- a massive toolkit, including visualization, feature selection,
many evaluation tools, including calibration curves and ROC
(Receiver Operating Characteristics = efficiency for signal vs fraction of
background: true positives vs. false positives). Practically all major algorithms
from machine learning. Python is a popular interface to this library.
Multivariate Analysis Software (some older items, but useful)
- libsvm, SVMlight, and PRTools are popular Pattern Recognition software (thanks: MSU Computer Science)
- support-vectormachines.org has more svm software and information
MIT Classification Software collection--easy to compare methods
mixture of commercial and academic software links
- Machine Learning Resources online ; see also Google Directory | Computers | Artificial Intelligence
- Neural Network Software list, see also SNNS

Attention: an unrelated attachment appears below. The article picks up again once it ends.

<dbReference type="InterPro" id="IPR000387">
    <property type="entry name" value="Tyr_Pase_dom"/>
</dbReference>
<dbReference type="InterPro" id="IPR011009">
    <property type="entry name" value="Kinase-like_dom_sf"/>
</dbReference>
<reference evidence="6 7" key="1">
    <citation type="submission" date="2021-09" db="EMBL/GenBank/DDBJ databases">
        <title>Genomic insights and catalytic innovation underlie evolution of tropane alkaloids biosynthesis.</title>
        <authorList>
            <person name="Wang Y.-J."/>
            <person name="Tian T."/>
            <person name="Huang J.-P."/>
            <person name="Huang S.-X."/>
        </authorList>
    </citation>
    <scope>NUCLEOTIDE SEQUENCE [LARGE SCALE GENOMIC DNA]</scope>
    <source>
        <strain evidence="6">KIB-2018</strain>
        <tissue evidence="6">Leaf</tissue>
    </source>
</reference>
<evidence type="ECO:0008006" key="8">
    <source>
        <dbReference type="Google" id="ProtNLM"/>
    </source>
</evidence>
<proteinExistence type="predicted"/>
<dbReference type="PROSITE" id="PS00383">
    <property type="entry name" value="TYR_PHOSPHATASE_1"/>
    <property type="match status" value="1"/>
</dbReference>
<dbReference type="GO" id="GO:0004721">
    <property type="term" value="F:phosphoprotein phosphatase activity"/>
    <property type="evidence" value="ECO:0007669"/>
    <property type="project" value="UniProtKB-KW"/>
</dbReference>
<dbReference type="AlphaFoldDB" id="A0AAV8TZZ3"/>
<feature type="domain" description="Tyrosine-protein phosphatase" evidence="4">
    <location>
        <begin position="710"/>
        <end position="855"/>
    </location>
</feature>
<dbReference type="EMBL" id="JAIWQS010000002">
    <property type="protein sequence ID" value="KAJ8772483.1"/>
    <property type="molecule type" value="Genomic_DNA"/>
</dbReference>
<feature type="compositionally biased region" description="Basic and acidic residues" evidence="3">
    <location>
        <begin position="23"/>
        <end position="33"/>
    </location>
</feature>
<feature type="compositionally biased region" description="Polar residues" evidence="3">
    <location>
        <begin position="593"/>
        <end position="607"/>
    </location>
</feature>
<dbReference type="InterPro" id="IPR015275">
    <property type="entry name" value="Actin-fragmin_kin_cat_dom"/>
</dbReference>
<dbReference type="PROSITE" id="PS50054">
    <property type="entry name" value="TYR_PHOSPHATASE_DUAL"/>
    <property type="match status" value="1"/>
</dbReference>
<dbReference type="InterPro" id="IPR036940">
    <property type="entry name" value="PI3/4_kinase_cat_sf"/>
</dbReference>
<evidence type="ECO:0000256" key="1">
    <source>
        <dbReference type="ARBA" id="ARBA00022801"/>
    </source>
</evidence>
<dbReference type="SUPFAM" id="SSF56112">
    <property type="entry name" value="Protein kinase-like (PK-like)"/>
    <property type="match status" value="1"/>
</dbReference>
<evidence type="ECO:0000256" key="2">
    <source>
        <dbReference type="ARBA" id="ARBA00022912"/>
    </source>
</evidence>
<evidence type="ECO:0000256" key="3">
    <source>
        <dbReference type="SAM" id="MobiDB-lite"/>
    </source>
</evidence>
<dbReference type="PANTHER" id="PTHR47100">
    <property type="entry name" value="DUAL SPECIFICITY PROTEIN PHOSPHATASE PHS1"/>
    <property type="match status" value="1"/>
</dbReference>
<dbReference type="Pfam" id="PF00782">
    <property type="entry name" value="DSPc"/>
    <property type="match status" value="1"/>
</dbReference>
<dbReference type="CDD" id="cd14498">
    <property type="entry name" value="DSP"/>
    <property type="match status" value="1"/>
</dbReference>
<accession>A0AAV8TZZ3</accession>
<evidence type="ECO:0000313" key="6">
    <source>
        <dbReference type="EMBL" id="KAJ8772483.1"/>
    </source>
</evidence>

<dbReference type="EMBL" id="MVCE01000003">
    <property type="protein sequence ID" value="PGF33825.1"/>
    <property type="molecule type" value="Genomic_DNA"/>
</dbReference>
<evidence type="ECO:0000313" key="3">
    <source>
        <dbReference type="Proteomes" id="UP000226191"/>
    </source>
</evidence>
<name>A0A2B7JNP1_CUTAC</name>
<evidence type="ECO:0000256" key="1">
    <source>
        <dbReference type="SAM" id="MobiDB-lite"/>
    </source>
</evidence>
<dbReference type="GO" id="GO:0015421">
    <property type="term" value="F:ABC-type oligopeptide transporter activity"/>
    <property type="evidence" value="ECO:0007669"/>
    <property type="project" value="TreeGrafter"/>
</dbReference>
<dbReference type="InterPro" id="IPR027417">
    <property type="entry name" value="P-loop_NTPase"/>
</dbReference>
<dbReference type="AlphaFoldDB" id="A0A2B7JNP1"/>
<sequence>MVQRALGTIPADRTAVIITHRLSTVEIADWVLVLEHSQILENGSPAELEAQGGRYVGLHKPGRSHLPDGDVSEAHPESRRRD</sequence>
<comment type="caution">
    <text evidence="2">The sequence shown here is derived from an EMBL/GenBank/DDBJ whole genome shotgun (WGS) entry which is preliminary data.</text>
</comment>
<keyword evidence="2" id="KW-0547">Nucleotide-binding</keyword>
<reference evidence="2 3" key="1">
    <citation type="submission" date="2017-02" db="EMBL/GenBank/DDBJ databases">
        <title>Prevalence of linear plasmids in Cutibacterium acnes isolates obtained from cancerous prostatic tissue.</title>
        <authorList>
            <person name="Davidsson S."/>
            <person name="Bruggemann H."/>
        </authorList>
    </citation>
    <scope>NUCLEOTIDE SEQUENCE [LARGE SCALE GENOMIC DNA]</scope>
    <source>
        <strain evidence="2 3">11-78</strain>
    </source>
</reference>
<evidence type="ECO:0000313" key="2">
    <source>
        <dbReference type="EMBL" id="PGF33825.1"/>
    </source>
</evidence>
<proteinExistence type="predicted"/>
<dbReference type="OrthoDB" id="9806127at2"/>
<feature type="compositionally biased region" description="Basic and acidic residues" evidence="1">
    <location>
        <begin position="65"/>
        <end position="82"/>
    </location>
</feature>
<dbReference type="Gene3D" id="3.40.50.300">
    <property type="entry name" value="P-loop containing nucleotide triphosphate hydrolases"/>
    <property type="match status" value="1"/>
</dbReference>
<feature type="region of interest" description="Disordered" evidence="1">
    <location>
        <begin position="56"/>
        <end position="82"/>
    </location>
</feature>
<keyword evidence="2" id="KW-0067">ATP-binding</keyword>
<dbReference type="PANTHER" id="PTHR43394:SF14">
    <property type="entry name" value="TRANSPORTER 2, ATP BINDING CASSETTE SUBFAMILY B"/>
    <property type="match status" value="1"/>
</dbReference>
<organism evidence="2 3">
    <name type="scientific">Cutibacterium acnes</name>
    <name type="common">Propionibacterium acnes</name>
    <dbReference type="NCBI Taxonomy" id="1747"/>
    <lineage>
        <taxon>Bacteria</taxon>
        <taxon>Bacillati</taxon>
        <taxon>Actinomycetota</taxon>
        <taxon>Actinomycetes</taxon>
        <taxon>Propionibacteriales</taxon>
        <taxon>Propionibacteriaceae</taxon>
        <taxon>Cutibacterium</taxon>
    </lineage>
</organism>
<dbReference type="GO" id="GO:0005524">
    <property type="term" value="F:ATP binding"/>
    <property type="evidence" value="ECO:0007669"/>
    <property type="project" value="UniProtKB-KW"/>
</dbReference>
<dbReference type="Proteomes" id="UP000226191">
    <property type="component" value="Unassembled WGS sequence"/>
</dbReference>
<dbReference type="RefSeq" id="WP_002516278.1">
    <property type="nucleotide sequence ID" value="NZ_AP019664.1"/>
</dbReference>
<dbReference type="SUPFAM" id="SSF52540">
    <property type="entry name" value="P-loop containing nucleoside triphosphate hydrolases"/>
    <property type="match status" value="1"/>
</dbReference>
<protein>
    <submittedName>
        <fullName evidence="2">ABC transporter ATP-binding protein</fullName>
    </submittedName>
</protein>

popular in Babar
- ROC curves and a critique of using "best accuracy"
on test data sets as a comparison criterion across algorithms (and implicitly,
perhaps, as a training objective?). Makes the point that external criteria
define the best efficiency point to select, and that often no single algorithm
dominates at all efficiencies. Obvious here that there is a considerable gap
between the machine learning and statistics communities, which Elements
of Statistical Learning by Hastie et al tries to bridge.
Data mining is a wide, but rather commercial, field; lots of
software you'd rather sell than buy.
- weka is one Java toolkit
- mloss is a sortable machine learning repository of free resources; also try wiki machine learning
contains a mix of free and commercial resources
Google rankings, and Glen Cowan's and Eric Feiglson's pages got me started.
The following people (and some others I've forgotten) have provided me with
several useful links as well as some excellent suggestions which I have unaccountably
Tom Loredo (Cornell Astronomy); Rene Brun (CERN); Paul Padley (Rice); Jim Kowalkowski
(Fermilab) John Rice (Berkeley Statistics); Louis Lyons (Oxford); Ilya Narsky
(Matlab), Deb Davis (statistics teacher)